Flowers for Algernon by Daniel Keyes




Flowers for Algernon by Daniel Keyes
Series: N/A
Publisher: Gollancz
First published March 1966
Genres: Classics, Sci-fi, YA
Pages: 224
Format: Paperback
Buy: Book Depository | Amazon

Charlie Gordon, IQ 68, is a floor sweeper, and the gentle butt of everyone’s jokes, until an experiment in the enhancement of human intelligence turns him into a genius. But then Algernon, the mouse whose triumphal experimental transformation preceded his, fades and dies, and Charlie has to face the possibility that his salvation was only temporary.

Captura de ecrã 2017-06-30, às 18.09.21 What a sad, amazing little book. This is one of the most unique, interesting and emotional books I’ve read in a long time… I absolutely loved it with all my heart.

This is a very moving book that’s about a man named Charlie. He has an IQ of 68 but a dear hope for learning. Because of that, he is invited to be the first human being, to participate in an experience that will make him a genius. But when that happens, he learns that knowledge can be both a blessing and a curse, for a person that saw the world so differently.

We get to see sweet Charlie, eager to please, to learn and to make all his friends laugh, turn into a completely different person, now aware that all the laughing is actually not with him but about him. That all he thought to be real is actually a lie. Not only that, but he is getting more and more dreams about his past, and remembering things long forgotten, and many won’t bring any comfort.

This experiment is such a weird, complex and unseen thing, but yet it seems so possible… The book was done in a totally believable way, it made it understandable, how things would work, like if it was completely real, and that made it even more emotional. It was really interesting to see him learn everything and ultrapass all those he deemed to be intelligent before. It seemed such a wild and pleasant idea that that could be possible! But like everything, it came packed full with both good and bad, and the bad really stole my heart.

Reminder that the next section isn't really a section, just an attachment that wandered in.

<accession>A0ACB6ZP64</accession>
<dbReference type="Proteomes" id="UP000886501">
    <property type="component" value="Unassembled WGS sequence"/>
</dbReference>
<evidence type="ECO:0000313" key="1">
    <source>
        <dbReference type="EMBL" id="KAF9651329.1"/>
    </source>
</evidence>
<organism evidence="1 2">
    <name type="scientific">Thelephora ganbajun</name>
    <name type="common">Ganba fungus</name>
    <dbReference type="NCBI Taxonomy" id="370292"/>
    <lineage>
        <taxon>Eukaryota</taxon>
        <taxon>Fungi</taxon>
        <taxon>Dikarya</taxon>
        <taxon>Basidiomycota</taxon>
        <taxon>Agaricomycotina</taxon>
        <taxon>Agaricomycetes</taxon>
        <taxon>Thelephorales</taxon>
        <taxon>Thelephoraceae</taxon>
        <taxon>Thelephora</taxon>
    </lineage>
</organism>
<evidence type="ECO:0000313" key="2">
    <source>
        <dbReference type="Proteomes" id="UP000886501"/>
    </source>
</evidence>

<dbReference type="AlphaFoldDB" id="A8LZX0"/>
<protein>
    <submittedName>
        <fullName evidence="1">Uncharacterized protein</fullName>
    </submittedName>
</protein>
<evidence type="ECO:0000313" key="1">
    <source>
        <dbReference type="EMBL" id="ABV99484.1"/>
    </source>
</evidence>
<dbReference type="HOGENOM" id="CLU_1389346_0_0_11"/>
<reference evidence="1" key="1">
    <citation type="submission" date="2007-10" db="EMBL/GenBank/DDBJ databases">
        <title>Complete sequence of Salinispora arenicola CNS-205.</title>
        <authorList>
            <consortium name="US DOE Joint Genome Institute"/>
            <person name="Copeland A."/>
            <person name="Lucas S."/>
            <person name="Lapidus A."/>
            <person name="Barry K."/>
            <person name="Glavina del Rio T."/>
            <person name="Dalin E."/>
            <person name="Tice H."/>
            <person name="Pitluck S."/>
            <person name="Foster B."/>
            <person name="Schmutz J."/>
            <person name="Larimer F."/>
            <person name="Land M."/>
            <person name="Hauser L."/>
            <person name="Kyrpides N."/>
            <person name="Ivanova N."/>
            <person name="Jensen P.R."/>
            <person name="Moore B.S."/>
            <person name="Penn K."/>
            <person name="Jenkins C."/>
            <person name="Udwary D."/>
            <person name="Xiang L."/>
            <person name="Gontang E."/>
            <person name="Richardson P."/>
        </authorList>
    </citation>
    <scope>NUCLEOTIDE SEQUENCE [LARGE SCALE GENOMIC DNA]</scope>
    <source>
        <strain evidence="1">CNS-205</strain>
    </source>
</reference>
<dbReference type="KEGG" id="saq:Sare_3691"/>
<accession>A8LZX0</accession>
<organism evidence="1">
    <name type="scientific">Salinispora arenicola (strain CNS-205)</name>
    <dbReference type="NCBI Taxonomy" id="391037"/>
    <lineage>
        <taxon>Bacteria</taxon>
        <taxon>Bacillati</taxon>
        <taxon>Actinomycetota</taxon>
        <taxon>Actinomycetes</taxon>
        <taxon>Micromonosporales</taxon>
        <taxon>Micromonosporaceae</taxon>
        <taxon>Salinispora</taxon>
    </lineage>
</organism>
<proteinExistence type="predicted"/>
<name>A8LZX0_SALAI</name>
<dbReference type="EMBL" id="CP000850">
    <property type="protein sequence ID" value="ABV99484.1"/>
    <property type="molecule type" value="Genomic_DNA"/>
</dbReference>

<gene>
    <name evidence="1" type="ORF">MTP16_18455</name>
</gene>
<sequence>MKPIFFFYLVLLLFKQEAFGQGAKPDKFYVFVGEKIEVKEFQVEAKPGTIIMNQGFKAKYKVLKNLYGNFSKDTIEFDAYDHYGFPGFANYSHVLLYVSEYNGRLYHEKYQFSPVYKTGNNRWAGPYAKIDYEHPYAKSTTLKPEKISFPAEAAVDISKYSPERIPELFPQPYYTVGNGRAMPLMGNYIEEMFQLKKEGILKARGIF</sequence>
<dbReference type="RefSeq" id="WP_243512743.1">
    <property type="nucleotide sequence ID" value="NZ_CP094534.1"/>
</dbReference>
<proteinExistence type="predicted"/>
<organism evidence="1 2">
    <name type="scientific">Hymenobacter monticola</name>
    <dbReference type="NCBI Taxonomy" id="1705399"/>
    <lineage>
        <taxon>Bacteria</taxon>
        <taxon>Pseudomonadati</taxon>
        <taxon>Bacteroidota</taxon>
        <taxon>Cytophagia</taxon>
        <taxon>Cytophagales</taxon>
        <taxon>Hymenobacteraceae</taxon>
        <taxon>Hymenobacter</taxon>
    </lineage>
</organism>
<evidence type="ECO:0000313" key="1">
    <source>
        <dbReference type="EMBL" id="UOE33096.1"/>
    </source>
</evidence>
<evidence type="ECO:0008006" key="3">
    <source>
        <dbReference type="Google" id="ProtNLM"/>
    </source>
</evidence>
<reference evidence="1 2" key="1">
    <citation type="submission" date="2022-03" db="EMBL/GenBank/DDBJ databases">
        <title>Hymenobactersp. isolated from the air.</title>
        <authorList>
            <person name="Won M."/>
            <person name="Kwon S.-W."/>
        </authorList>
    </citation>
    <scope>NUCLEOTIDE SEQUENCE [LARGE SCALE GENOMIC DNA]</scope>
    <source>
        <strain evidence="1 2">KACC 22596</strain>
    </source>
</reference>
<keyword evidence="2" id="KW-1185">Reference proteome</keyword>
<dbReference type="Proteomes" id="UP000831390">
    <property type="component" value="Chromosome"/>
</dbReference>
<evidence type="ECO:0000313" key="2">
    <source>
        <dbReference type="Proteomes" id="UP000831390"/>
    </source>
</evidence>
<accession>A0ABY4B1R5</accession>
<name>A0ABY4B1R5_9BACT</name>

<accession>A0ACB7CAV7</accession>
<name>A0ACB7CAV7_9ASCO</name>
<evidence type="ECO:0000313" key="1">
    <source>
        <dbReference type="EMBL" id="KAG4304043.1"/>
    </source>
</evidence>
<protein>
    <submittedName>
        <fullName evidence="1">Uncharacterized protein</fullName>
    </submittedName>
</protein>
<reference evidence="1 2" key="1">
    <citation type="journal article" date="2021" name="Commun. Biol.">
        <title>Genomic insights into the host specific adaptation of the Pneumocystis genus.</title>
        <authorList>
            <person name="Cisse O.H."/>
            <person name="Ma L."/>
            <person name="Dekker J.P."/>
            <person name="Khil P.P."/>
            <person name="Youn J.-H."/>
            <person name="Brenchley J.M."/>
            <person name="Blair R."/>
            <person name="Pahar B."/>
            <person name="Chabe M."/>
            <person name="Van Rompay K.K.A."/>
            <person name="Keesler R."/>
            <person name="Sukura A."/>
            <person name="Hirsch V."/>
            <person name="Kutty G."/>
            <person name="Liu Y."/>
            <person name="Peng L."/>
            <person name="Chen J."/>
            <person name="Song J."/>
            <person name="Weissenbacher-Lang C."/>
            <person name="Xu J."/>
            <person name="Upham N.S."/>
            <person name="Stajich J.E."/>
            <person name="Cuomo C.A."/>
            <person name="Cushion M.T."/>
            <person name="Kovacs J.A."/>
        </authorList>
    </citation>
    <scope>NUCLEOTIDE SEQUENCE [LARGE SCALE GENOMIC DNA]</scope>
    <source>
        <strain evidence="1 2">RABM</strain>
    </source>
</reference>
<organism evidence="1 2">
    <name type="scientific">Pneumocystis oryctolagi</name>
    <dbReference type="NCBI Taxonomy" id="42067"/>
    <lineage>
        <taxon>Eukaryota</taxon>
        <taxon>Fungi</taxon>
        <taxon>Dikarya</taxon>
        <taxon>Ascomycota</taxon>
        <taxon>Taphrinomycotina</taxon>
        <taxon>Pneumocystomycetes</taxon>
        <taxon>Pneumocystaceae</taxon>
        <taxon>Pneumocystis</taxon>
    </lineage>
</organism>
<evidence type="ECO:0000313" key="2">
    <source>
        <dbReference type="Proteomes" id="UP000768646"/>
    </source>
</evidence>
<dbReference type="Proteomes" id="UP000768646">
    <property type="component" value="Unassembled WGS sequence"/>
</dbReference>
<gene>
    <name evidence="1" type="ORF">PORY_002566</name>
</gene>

This book has the most amazing take on mental disabilities… It made me see things in a totally different way. Not that I wasn’t aware of reality, but to enter into a mentally disabled person’s mind is a completely different experience! It really made me think quite a lot…

But you must be wondering where Algernon fits into all these… Well, he was the mouse most successfully made intelligent before Charlie’s operation. I thought he was going to have a much lesser part in the story when I first started reading it, but he actually has a big part in it. He is the beginning and the end, he is the key to everything and he is the sweetest creature ever! It’s crazy I got so attached to him, but it was impossible not to! He is the most intelligent mouse ever, now. And before that, he was supposedly just a mouse. And yet I still don’t understand why do we keep putting the word “just” before… What’s “just a mouse”? What’s “just a moron”? That’s often said in a passive (if not negative) way, to take importance to whatever comes after it, and it’s sad. The book has some parts talking about the importance of one’s self no matter how we are and I loved the messages in it.

This is the type of books I would recommend to everyone as a should be read book. It’s such a beautiful bittersweet (or to be honest more sad than anything) story! It’s packed full of emotions, it will most likely make you cry, feel frustrated, feel glad, feel confused, feel sad and feel hopeful. It’s a complete rollercoaster, but so damn worth it! It was beautiful to see him learn, and adapt, but it was also hard, especially how life turned out to be… Also, the writing is freaking admirable, it’s such a big part of the story! Read it!

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Have you read this book? What did you think of it? Let’s discuss it in the comments below!

One thought on “Flowers for Algernon by Daniel Keyes

  1. […] Flowers for Algernon – This is a classic and many people have read it, but nowadays I don’t see as many people going for it (or for classics) if they normally read just YA. But this is a classic that’s really enjoyable and emotional! It’s really easy to read and in my opinion really worth it! […]


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